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We are planning to enable Multi AZ on our production database which uses Amazon RDS as a managed service. Our Database is using SQL Server 2012 standard version.

Before enabling that, I wanted to simulate our production workload on a dummy database to check how the read write latency are getting affected after making the dummy database as Multi AZ.

Whats the best way to do the above ?

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    Generally enabling the multiaz will create a bit latency in both read and write operations. SQL servers are using database.mirroring (Brent (who answered this question) already wrote a blog about this, since you are a sql server person so just take a look ). But yeah you must do a benchmark to compare the latency. – Bhuvanesh Jul 6 '18 at 14:46
  • One option is to use SQL Agent and ostress: Simulating Workload With ostress And Agent Jobs. – Erik Darling Jul 6 '18 at 18:40
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I like Brent’s idea, nice and simple and will give you an indication of what you need. Here are also options to replicate the actual real workload:

  • record it in production and replay it using SQL distributed replay

  • manually capture select statements using profiler (may be tricky)

  • involve more advanced performances testing tools such as Hammer DB, SQLStress

  • write your own queries and in SSMS run them in different tabs with GO x, where x is the number of iterations (yes SSMS can do this) to simulate concurrent workload (although that’s more or less what SQLStress would do)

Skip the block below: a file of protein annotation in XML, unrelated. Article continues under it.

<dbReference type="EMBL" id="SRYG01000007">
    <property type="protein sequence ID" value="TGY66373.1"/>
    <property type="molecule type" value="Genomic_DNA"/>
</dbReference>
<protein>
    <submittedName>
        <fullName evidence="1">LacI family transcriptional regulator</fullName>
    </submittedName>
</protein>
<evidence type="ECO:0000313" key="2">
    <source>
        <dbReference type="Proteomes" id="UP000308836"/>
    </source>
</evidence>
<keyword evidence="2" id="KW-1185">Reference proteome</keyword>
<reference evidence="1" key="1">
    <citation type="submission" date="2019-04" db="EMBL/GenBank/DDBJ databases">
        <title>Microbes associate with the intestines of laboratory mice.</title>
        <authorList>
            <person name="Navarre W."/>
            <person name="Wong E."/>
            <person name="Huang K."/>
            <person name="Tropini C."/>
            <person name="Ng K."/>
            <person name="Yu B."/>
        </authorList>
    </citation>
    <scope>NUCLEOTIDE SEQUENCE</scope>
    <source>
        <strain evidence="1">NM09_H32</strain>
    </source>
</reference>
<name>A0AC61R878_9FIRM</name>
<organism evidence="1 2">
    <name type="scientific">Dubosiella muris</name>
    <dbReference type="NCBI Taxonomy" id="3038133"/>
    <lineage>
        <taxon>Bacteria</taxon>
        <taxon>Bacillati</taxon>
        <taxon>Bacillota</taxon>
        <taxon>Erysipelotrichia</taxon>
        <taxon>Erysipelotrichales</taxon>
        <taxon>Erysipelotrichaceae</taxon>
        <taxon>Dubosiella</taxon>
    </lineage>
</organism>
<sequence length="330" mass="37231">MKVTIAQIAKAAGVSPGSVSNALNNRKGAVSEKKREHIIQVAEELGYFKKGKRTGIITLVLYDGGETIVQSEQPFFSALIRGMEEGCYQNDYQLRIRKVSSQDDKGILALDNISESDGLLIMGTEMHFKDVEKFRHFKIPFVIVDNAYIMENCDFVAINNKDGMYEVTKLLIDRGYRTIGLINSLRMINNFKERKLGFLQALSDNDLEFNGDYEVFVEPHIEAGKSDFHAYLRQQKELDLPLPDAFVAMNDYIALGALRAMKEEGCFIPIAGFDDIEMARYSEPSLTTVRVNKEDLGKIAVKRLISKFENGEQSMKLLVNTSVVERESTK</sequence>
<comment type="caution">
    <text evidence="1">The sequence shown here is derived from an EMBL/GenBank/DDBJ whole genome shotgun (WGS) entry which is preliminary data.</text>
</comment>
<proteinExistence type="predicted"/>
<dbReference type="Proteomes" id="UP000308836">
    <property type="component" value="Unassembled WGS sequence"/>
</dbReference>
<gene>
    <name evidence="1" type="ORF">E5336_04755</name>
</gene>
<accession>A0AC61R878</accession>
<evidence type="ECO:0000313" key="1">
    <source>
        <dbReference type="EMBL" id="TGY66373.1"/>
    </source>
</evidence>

Hope this helps

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The fastest, easiest way is to rebuild an index on a large table.

That pushes a lot of write activity through, and it’s consistent, easily repeatable, and easily timed.

It’s not your workload (or anything near it) but helps you get a fast idea of the overhead right away.

  • Hi @Brent, To compare the overhead before and after enabling Multi AZ , Are you suggesting that I pickup an index which has a lot of write activity and then measure the time taken while rebuilding index for that specific table both before and after ? Can i use the same index to rebuild twice for before and after Multi AZ? – Sayantani Nath Jul 10 '18 at 6:17
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    When you rebuild an index, it doesn't matter if it's frequently written or not - an index rebuild builds a new copy of the index from scratch. – Brent Ozar Jul 10 '18 at 9:45
  • Hi @Brent, which approach shall i take for rebuilding indexes ? 1. Using SSMS, rebuild task or via script ? If its through script , can you share some useful links. – Sayantani Nath Jul 17 '18 at 10:41
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    ALTER INDEX ALL ON dbo.MyTableName REBUILD; – Brent Ozar Jul 17 '18 at 10:44

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